Myths about Parkinson’s Disease

Although Parkinson’s Disease is a common neurological disorder (it affects over 10 million people worldwide), there are some myths about the condition which prevail. Let’s take a look

1. Only older people get Parkinson’s

“Parkinson’s is an old person’s disease” is a common misconception about the condition. While most people with Parkinson’s are diagnosed over the age of 65, one in 20 people diagnosed with Parkinson’s will be under the age of 40.

2. Parkinson’s only affects your walking

Some of the earliest signs and symptoms of Parkinson’s can be an impaired walking/gait pattern, but symptoms such as tremor, balance issues, changes to your speech, low mood, and issues with sleep can all present as symptoms of the condition.

3. Parkinson’s symptoms present the same every day

Parkinson’s is inherently unpredictable, and each day can be different from the last, with some days being better than others. How your condition progresses and how often symptoms are experienced are different from person to person and no two people with Parkinson’s are the same.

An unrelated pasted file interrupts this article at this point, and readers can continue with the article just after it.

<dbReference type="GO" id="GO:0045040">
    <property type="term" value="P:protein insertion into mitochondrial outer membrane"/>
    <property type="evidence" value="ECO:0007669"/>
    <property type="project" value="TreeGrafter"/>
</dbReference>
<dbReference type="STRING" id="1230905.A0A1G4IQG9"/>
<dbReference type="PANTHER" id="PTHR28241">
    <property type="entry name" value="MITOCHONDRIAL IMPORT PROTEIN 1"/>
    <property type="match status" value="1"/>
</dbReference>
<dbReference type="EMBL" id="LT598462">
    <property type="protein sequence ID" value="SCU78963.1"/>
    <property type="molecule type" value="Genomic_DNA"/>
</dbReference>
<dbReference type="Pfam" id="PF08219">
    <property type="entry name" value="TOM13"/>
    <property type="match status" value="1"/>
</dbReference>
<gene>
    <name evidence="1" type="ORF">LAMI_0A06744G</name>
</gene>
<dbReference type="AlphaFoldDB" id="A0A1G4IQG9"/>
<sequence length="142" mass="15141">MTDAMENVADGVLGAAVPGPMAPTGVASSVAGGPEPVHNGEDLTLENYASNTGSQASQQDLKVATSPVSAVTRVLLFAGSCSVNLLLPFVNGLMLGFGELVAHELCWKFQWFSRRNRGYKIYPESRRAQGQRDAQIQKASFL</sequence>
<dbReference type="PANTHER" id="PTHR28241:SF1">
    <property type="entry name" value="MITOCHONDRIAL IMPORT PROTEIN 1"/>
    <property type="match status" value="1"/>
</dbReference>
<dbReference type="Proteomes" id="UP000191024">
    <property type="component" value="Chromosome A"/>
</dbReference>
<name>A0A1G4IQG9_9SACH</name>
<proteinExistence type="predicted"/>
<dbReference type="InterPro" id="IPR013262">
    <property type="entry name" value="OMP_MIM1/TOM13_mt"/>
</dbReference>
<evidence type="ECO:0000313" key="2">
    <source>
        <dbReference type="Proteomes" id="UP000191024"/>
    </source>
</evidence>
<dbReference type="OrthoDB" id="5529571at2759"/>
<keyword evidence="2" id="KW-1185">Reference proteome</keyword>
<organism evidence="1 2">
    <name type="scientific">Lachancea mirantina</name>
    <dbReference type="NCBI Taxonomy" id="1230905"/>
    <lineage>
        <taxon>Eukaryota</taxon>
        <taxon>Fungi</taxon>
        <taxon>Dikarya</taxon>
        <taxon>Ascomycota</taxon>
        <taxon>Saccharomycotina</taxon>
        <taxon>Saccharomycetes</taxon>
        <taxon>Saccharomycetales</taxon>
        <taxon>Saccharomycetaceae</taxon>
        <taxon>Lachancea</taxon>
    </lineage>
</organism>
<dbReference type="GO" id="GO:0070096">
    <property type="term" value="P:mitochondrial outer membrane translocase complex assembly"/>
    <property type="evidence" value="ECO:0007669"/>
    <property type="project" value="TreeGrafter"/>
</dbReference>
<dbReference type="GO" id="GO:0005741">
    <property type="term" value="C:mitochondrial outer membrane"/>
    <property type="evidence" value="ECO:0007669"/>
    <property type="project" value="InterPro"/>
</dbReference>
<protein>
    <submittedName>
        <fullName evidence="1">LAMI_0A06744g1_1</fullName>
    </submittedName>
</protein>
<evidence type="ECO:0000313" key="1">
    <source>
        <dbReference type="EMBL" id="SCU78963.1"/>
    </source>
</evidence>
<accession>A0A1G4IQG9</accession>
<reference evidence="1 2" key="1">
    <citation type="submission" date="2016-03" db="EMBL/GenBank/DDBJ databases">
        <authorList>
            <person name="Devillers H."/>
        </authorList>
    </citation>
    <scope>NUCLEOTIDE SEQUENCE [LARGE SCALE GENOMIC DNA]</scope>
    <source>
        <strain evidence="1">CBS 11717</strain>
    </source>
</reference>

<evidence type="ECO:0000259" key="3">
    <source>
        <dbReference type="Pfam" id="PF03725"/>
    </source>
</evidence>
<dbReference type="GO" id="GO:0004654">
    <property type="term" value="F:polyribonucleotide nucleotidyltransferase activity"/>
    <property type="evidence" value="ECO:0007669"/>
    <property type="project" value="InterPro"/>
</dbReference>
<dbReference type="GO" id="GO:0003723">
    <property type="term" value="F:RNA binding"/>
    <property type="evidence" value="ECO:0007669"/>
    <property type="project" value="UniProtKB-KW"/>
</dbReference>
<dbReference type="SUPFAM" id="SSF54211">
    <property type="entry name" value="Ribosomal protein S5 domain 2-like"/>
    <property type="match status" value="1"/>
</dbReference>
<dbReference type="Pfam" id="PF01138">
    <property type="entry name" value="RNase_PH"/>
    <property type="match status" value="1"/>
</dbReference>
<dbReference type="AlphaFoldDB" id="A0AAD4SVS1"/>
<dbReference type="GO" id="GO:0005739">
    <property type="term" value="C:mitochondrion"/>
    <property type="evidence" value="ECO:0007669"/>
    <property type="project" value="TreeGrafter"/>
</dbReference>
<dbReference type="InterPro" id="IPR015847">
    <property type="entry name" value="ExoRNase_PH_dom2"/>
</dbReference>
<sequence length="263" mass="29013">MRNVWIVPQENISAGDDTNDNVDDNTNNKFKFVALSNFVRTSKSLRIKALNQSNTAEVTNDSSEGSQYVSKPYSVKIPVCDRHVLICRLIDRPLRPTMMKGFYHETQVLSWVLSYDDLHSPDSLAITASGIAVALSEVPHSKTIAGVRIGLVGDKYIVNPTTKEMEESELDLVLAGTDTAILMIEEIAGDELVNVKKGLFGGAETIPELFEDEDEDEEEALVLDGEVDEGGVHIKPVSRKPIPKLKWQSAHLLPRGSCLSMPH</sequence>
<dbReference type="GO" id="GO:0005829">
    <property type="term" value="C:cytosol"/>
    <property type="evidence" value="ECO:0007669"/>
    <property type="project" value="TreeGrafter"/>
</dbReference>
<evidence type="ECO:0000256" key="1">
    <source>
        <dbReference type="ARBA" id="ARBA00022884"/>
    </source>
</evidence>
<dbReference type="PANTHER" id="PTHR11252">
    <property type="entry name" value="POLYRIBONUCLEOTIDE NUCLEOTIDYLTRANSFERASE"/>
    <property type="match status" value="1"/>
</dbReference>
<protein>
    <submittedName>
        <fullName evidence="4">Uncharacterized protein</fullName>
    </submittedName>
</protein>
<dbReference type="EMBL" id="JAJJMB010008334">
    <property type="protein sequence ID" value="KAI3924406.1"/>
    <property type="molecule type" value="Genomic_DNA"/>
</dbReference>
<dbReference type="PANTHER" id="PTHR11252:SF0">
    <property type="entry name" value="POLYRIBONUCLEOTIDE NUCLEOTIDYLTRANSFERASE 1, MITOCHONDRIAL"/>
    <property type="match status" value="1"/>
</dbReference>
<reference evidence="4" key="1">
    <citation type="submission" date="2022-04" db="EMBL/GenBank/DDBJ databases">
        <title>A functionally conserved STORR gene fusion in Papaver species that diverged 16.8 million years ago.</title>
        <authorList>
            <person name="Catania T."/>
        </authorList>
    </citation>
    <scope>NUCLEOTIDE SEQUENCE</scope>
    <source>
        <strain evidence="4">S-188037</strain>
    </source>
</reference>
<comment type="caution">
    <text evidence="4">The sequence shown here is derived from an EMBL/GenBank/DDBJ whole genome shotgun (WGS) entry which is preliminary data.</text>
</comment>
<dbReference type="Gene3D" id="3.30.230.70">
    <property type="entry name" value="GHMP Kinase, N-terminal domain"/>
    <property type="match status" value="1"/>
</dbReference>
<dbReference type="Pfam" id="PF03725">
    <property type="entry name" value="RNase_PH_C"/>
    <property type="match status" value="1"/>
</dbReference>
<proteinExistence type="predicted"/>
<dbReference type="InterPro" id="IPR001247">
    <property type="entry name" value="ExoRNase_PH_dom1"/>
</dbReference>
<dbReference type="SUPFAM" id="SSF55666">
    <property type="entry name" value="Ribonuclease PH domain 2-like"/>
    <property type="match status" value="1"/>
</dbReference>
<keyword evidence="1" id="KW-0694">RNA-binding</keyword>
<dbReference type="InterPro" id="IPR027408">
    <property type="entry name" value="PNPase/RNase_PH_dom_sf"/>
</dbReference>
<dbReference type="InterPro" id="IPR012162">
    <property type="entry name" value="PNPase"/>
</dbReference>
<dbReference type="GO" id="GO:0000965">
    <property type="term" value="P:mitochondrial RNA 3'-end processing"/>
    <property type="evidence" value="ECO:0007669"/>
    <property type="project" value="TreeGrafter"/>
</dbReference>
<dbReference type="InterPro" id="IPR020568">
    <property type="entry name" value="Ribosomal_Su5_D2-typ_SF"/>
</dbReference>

4. People with Parkinson’s shouldn’t exercise

People with Parkinson’s may worry that they should slow down and not partake in exercise. Exercise is a vital component of Parkinson’s management and an important component in maintaining mobility and general well being. Getting some exercise each day can be really important, and there are many enjoyable exercises you can do at home. Always consult your doctor if you are unsure about starting a new exercise regime. A great way to get daily exercise, and clinically proven therapy at the same time, is with the Beats Medical Parkinson’s Treatment Service.

5. Once you’re diagnosed with Parkinson’s, there’s nothing you can do about it

Although there is currently no known cure for Parkinson’s disease, it is possible to live well now while a discovery of a cure is being pursued. Researchers are looking for advanced treatments to stop the disease and even prevent it from happening in the first place. In the meantime, it is important to take control and make the most out of each day. Join Parkinson’s meetups, exercise groups, and keep doing the things you love.